The Secret Friend

Chris M ooney


Darby McCormick had finished hanging the last of the bloody clothing inside the drying chamber when she heard her name called over the loudspeakers. Leland Pratt, the lab director, wanted to see her inside his office immediately.

Darby stripped out of her latex gloves and lab coat and used the sink in Serology. As she scrubbed her hands, she glanced in the mirror. On her left cheek and underneath her eye was a thin, jagged scar partially hidden by makeup. The plastic surgeons had done a remarkable job, considering the amount of damage Traveler's axe had caused. She removed the rubber band holding her ponytail, her dark red hair falling against her shoulders, and dried her hands with a paper towel as she left the room.

Standing behind Leland's desk and talking on the phone was a thin woman impeccably dressed in a sharp black business suit – Boston Police Commissioner Christina Chadzynski.

The woman placed a hand over the phone's mouthpiece.

'I'm sorry, I was looking for Leland,' Darby said. 'He paged me.'

'Yes, I know. Come in and shut the door.' The commissioner returned to her phone call.

Christina Chadzynski was the first woman to hold the commissioner's job, the highest position inside the Boston Police Department. When her name had been thrown into the ring as a potential candidate, the Boston media had anointed her as the 'great hope' to build a bridge between Boston police and community leaders in high crime areas like Roxbury, Mattapan and Dorchester, where she had been born and raised.

Three years into her term, Boston's homicide rate had soared to its highest level in decades. Politicians decided to offer up Chadzynski as the sacrificial lamb, and the Boston media took the bait. Newspaper columnists and other so-called media experts were calling for her resignation. Chadzynski had failed, they said, because she wasn't devoted to her job, because she was no longer in touch with the common man since she had married Pawel Chadzynski, a former investment banker turned power broker who was active in Boston's political circles. There were rumours Chadzynski was planning a run for mayor's office.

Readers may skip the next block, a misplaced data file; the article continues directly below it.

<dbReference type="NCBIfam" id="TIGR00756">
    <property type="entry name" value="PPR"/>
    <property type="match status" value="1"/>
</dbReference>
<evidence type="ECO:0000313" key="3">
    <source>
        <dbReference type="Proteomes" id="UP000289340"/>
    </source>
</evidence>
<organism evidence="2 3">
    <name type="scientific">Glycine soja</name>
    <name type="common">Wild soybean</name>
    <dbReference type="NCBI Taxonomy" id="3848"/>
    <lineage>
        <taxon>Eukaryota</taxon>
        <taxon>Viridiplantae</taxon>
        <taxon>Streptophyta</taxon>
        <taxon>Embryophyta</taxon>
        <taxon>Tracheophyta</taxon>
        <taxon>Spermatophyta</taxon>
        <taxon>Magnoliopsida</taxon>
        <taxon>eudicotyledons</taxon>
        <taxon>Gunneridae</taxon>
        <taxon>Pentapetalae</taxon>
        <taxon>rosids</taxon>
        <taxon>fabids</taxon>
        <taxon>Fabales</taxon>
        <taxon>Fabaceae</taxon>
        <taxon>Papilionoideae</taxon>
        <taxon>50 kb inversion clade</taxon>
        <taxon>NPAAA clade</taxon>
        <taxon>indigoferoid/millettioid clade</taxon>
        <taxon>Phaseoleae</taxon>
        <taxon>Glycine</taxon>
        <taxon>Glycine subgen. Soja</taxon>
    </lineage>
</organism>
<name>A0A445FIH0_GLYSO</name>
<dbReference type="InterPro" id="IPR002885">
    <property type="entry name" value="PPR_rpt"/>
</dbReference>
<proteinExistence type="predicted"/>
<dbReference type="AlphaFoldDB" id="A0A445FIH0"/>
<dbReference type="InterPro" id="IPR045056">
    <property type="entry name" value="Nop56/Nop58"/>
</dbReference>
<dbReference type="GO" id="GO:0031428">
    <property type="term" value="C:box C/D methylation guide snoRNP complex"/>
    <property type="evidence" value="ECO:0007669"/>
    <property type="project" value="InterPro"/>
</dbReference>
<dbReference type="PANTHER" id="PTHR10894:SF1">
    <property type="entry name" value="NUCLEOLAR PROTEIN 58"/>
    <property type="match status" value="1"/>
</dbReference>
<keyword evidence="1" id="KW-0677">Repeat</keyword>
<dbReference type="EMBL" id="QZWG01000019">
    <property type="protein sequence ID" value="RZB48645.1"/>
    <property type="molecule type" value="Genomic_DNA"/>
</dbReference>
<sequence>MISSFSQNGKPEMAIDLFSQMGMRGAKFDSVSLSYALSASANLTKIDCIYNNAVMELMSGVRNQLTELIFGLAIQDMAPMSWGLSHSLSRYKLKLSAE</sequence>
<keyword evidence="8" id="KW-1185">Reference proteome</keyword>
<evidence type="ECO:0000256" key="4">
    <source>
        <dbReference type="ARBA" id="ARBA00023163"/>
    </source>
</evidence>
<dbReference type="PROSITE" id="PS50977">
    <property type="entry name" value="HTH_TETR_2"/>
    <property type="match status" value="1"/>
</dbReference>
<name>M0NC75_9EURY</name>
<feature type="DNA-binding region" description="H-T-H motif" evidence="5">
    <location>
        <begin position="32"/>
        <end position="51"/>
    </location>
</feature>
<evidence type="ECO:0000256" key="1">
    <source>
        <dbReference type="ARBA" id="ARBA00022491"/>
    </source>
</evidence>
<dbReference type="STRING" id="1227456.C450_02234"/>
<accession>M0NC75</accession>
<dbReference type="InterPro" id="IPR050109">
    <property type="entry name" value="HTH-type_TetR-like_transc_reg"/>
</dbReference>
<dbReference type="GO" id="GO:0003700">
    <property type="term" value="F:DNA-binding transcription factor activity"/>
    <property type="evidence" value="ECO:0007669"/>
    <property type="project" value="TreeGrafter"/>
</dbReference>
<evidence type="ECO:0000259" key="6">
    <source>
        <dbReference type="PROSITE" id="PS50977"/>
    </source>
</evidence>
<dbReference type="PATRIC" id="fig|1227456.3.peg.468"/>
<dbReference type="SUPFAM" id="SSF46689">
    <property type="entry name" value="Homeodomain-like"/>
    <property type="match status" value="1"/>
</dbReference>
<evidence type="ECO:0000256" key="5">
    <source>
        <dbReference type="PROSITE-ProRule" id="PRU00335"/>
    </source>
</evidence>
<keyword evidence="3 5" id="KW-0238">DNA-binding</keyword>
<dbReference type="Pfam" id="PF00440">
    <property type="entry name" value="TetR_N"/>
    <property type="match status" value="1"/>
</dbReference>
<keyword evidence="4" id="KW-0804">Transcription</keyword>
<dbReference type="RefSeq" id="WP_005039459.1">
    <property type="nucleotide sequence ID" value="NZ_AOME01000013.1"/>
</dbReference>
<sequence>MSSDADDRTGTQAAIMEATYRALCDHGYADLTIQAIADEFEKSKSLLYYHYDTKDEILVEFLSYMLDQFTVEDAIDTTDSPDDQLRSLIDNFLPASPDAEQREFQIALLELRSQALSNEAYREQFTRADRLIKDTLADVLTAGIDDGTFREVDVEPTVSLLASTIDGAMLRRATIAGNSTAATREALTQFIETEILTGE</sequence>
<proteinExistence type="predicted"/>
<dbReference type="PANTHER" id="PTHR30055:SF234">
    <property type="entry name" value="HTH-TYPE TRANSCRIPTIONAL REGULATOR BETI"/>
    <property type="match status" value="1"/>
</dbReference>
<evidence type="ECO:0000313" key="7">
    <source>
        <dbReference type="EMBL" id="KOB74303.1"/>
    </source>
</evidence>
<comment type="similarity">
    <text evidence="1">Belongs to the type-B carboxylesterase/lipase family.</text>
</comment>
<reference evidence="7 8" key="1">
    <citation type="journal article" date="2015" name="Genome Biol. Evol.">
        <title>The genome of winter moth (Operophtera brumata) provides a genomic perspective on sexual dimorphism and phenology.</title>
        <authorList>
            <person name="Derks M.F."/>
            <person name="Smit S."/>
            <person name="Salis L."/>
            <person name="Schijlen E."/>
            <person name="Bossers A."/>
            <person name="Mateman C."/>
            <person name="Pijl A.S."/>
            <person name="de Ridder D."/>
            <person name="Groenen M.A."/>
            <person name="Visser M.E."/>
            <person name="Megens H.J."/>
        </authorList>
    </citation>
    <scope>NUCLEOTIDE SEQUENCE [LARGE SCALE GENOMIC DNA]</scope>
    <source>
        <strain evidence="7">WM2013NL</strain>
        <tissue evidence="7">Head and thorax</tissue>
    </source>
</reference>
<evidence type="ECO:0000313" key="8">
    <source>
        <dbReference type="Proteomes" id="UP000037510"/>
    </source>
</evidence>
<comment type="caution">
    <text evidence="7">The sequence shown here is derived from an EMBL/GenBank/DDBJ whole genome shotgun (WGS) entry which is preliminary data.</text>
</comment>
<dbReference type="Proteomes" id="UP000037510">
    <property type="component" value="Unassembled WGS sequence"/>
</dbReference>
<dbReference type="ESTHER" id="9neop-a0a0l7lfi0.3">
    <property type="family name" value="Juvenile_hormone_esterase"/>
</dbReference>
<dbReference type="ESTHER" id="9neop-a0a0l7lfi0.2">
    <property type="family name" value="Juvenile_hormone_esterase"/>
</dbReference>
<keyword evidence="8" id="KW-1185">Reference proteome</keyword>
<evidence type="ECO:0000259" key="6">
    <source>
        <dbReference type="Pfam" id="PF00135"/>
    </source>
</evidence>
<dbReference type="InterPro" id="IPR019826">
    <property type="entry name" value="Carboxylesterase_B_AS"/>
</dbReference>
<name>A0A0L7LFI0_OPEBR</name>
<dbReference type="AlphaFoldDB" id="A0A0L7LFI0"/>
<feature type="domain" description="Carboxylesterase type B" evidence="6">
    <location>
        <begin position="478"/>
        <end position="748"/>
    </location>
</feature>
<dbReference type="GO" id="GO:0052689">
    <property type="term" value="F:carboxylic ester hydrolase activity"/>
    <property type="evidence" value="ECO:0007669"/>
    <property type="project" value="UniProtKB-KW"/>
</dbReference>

'I've got to go,' Chadzynski said and hung up. She motioned to the pair of stiff chairs set up in front of Leland's government-issued desk. 'Miss McCormick, are you familiar with CSU?'

Darby nodded. The newly formed Crime Scene Investigative Unit was a specialized group made up of the department's top investigators and forensic technicians who responded to the city's homicides, rapes and other violent crimes. Appointment to the unit was by the police commissioner. Darby had applied for one of the forensic positions. She wasn't asked for an interview.

'Emma Hale,' Chadzynski said, opening a file. 'I assume you know who she is.'

'I've being following the case in the papers.' Last year, in March, the freshman Harvard student disappeared after attending a friend's party. Eight months later, in November, the week before Thanksgiving, her waterlogged body had washed up on the bank of the Charles River in a section of Charlestown locals called 'The Oilies'. Emma Hale had been shot in the back of the head.

'I take it ballistics didn't match the slug to a former case,' Darby said.

'We didn't find a match.' Chadzynski put on a pair of thick-framed designer glasses. A significant amount of money had been invested in her hair, makeup, clothes and jewellery. The diamond ring was at least three carats.